We met Rick’s wife first and she offered us a kitten, one born to a scraggily white cat that lived under their house. Stella, who is solid white like mother, is seventeen now and a real sweetheart. Every time we saw Rick we’d tell him, “we still have that cat.”
Rick was someone you wanted to get to know. He was intriguing and opened himself slowly so each encounter was an adventure. He played guitar and jammed with Peggi and me in our neighbors, Willie and Ethylene’s, yard while they were having a garage sale. He was an artist and he converted the attic in his house into his studio. He worked at the Eastman House and curated some of our favorite shows.
Rick was dark and sweet at the same time. He was very bitter about the Vietnam Nam war and it didn’t take much to get him going on politics. He was frustrated about a lot of things but always looking for an opening or a way to express the madness. The last few times we saw him were heartbreaking. He had cancer and died when he was on a roll.
The powerful drawings on display in the small gallery at RoCo are explosive. I hear these are some of the last things he did so the show was put together without Rick’s guidance. The large drawings portray pairs of artists locked in battles. Joseph Bueys beating up on Warhol etc. RoCo has made these pairs out to be winners and losers, favorite artists putting posers in their place, but I like to think they just portray the struggle, to make art, to create, to be successful in the market or true to the creative gods. Artists vs. art.
There are ten of them here, even one that Rick didn’t title which RoCo has turned into a contest to identify. I cast my vote and am pretty sure I have the answer.
Bruce Nauman, Kara Walker, Anselm Kiefer, Francis Bacon, Joseph Beuys, Walton Ford, Claes Oldenburg, William Kentridge, Louise Bourgeois, Andres Serrano Tracey Emin, Jeff Koons, Elizabeth Peyton, Andy Warhol, Jackson Pollock, Julian Schnabel, Damien Hirst, Ed Ruscha and Cindy Sherman are all there. Don’t miss this show.
Here’s the Meredith Davenport’ statement that accompanies the show:
“Drawing was a fluid way for Rick McKee Hock to metabolize ideas and to connect with people, whether he was sketching his frustrations out in a meeting or sharing complex feelings through the loving marks on a birthday card, it was the process of drawing that was a primary connection to the world around him. His fascination with the mark and to visual language combined with his intellectual complexity would move him towards the photographic images he is so well respected for.
But the drawings are essential. They are artifacts of the conversations he was having with the world- sometimes profound, occasionally banal and most times they were very funny. A few times they were also terrifyingly prescient. He struggled with the limitations of his drawings. Were these “cartoons”, truncated one-liners that could not transcend into the deeper things he felt and observed and tried to express? How could he imbue these marks with more? It was a constant struggle for him because he loved the mark and the paper and the pen even more than the silver image.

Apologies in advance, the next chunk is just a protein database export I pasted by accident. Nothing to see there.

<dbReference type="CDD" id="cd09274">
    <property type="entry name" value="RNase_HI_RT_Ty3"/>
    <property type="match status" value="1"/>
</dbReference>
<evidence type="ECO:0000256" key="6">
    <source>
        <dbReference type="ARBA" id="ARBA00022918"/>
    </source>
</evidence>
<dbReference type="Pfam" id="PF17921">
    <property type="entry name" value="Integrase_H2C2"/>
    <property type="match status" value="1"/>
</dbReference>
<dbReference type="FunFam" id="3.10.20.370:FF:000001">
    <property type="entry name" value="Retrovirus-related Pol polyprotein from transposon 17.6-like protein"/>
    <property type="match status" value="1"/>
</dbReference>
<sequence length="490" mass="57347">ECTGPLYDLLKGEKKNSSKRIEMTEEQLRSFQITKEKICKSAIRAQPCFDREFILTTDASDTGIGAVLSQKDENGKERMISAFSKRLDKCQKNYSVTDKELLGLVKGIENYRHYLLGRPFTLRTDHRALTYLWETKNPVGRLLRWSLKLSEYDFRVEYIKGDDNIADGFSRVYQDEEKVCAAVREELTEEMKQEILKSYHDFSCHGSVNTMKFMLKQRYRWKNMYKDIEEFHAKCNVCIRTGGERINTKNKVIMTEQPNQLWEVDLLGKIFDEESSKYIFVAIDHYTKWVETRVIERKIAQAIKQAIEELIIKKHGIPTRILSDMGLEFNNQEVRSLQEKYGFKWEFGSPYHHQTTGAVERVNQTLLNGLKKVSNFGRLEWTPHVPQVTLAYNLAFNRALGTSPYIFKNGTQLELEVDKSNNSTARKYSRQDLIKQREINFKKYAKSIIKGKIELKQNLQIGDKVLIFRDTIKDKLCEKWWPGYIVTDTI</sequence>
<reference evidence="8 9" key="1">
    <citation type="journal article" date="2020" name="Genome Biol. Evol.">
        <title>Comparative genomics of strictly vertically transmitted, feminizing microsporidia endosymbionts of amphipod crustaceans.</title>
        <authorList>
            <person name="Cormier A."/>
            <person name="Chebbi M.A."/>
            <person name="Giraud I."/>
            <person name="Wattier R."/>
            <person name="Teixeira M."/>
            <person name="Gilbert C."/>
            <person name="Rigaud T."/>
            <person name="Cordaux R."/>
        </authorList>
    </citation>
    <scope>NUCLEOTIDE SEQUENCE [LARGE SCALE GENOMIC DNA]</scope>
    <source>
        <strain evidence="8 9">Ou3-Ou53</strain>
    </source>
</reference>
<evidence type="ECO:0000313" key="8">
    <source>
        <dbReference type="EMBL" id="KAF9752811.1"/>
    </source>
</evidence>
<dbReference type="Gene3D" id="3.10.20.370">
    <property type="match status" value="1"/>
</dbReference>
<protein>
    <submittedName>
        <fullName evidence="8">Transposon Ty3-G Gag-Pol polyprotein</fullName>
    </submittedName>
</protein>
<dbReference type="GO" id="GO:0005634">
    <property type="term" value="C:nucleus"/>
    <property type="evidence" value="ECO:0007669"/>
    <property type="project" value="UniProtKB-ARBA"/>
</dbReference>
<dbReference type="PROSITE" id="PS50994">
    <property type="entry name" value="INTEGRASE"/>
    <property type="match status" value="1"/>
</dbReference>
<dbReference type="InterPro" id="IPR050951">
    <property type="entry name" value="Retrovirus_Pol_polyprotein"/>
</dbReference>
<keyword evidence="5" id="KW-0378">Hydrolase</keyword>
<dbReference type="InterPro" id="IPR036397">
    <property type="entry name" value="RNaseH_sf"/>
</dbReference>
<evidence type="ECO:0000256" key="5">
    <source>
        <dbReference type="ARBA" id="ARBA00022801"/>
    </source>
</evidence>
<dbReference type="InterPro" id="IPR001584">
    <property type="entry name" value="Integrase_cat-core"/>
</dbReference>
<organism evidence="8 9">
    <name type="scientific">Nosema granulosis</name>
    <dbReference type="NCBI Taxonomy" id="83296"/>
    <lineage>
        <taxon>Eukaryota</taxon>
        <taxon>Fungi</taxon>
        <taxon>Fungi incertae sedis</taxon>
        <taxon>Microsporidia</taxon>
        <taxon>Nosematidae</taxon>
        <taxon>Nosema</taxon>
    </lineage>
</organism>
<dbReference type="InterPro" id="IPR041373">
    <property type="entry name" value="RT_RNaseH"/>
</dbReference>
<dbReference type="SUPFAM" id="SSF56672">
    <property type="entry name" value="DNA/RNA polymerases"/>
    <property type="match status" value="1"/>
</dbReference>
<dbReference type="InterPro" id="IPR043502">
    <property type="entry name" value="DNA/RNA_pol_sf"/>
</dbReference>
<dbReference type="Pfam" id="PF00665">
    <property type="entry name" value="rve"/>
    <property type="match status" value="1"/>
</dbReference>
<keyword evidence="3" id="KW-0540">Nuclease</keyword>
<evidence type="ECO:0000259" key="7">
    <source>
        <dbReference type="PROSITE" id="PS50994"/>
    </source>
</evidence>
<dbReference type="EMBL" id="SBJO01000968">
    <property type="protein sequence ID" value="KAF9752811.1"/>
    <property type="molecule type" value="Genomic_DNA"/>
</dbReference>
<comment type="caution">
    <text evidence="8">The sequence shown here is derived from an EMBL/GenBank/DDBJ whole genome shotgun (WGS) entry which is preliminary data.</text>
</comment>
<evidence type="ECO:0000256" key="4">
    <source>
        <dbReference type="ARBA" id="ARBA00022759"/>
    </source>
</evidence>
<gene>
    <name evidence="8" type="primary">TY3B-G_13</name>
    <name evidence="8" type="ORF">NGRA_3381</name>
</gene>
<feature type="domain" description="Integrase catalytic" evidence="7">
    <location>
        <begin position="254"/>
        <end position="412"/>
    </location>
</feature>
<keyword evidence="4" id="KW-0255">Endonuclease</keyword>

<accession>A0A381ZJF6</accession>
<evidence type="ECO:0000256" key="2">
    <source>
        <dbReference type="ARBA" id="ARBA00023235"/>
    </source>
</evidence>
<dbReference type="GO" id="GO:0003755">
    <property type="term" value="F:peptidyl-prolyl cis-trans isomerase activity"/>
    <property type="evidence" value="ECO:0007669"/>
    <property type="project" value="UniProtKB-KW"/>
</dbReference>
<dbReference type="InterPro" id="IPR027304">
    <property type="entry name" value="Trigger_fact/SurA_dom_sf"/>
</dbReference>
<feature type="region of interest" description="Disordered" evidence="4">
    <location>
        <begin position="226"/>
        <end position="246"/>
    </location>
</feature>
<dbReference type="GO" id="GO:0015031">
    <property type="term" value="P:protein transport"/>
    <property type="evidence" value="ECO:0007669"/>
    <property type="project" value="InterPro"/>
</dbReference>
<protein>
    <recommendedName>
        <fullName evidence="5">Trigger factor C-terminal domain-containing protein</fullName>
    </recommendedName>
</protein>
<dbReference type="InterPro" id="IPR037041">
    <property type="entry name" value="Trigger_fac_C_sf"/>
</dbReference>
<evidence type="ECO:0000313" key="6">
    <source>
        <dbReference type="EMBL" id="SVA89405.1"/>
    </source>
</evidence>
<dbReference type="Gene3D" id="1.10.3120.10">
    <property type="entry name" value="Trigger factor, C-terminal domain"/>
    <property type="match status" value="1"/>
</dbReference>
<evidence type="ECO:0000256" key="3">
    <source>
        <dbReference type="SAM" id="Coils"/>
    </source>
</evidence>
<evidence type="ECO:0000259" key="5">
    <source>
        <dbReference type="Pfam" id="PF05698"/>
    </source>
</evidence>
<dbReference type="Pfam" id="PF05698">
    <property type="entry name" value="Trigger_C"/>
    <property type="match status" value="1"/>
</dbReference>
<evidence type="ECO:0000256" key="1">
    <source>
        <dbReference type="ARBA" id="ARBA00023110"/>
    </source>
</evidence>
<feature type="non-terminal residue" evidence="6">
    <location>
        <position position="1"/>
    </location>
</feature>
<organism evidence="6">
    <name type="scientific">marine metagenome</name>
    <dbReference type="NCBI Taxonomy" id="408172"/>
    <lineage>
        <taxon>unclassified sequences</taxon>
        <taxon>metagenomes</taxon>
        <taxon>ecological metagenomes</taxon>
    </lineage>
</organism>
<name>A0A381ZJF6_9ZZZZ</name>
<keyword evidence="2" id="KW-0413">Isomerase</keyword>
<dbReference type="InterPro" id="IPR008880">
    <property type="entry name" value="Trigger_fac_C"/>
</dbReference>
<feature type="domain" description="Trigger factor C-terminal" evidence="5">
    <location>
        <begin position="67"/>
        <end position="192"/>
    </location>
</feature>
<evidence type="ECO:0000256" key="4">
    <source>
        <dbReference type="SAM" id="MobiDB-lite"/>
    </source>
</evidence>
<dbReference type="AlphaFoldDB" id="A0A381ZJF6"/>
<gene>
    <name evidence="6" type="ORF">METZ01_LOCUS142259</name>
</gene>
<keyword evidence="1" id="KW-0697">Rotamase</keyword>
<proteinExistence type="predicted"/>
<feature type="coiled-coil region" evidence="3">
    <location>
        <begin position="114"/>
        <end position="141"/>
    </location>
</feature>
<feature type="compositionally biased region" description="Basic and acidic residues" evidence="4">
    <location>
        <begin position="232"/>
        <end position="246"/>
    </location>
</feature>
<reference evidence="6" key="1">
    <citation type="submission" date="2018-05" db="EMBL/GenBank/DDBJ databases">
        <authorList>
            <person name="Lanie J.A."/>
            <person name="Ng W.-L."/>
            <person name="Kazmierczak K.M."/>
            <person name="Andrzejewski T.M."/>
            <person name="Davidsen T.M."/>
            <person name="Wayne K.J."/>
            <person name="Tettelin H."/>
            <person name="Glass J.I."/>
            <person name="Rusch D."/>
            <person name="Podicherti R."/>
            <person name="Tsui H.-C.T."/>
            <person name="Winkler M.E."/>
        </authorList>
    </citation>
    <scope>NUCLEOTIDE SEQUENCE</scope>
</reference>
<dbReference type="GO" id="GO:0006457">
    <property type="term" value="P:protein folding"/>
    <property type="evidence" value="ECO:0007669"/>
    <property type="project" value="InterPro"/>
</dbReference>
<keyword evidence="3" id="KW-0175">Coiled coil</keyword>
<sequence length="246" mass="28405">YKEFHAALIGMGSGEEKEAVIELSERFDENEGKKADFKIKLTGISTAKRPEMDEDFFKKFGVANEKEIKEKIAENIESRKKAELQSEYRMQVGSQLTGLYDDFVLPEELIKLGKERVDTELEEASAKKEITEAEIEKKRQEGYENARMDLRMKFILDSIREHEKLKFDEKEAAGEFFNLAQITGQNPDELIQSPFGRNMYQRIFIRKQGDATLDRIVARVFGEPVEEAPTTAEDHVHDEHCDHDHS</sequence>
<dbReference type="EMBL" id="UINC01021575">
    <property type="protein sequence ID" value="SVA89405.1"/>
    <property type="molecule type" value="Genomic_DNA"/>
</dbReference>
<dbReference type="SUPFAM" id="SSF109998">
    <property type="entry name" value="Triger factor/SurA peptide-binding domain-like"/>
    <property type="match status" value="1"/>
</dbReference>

Like many artists before him, Rick located himself in the creative cosmos through the artists he admired and he made reference to them in his work. Maybe it was a way for him to commune with their ideas or to pay homage to the impact they had on him? He made an early set of small engravings of photographers he respected and his polaroid works reference writers like Ezra Pound and William S. Burroughs. In these drawings, he was into deeper questions about contemporary art through narratives he created via the artists he admired and hated. The marks and humor were a way for him to think about and distill their work and their careers. They are a beautiful expression of his own labor to resolve the tensmn between his big brain and his skilled and intuitive hand.
For me these drawings are also a love letter. When he made them, I was in New York City taking two‐week drawing course at the Studio School. Each night, after eight hours of classical figure drawing, I would receive a photograph on my cell phone of one of these drawings that he made during the day. It was his way to be with me. He knew that I also battle with similar questions in the contemporary art dialog. He worked with artists I admired like Louise Bourgeois and Bruce Nauman. In his drawings their authenticity always defeated the charlatans. We were somehow all in this fight together!”
– Meredith Davenport
Seneca Park Zoo and the George Eastman House joined forces to bring photographer David Liittschwager to Rochester to photograph and catalog the the contents of one cubic foot of the Genesee River ecosystem. Liittschwager dropped his cube about one hundred and fifty yards south of Rattlesnake Point across from Turning Point near the mouth of the Genesee and gave a lecture tonight at the Dryden Theater. He showed amazing photos of microorganisms that were taken just this afternoon and time-lapse video footage with Great Blue Herons standing near the cube. Rochester Contemporary plans to have a show of his Genesee River photos in February.
In the bathroom after the lecture everyone was complaining about how they were unable to hear the talk. We were in the front row of the packed theater and I thought it was just us. Judging by the voracity of the complaints I’m really surprised someone didn’t speak up. The visuals were stunning.
After the talk Roy Sowers gave me some fresh Sunflower stalk paper that he made. He had me smell it. It smelled like a barn. I asked where he works and he said, “the Center.” And then I heard part of the story about the a lawsuit over the Center’s new logo. I say part of the story because I don’t know any of the facts here but I am interested in these sort of issues.
The Center had called itself “The Genesee Center for the Arts and Education.” More than a mouthful. They changed their name to “The Rochester Arts Center.” Rochester Contemporary has been using “Arts Center” after their name for a long time. They may have usage rights to “Rochester Contemporary Arts Center” for all I know. Peggi and I did their logo when they changed the name from Pyramid and then it was just Rochester Contemporary in the logo. So, if I have this right, The Rochester Arts Center steals three of the four words in Rochester Contemporary Arts Center, effectively one upping Rochester Contemporary and making RoCo look like an affiliate or subsidiary of The Rochester Arts Center. We have friends in both organizations but it sounds like cease and desist or lawyer-up time to me.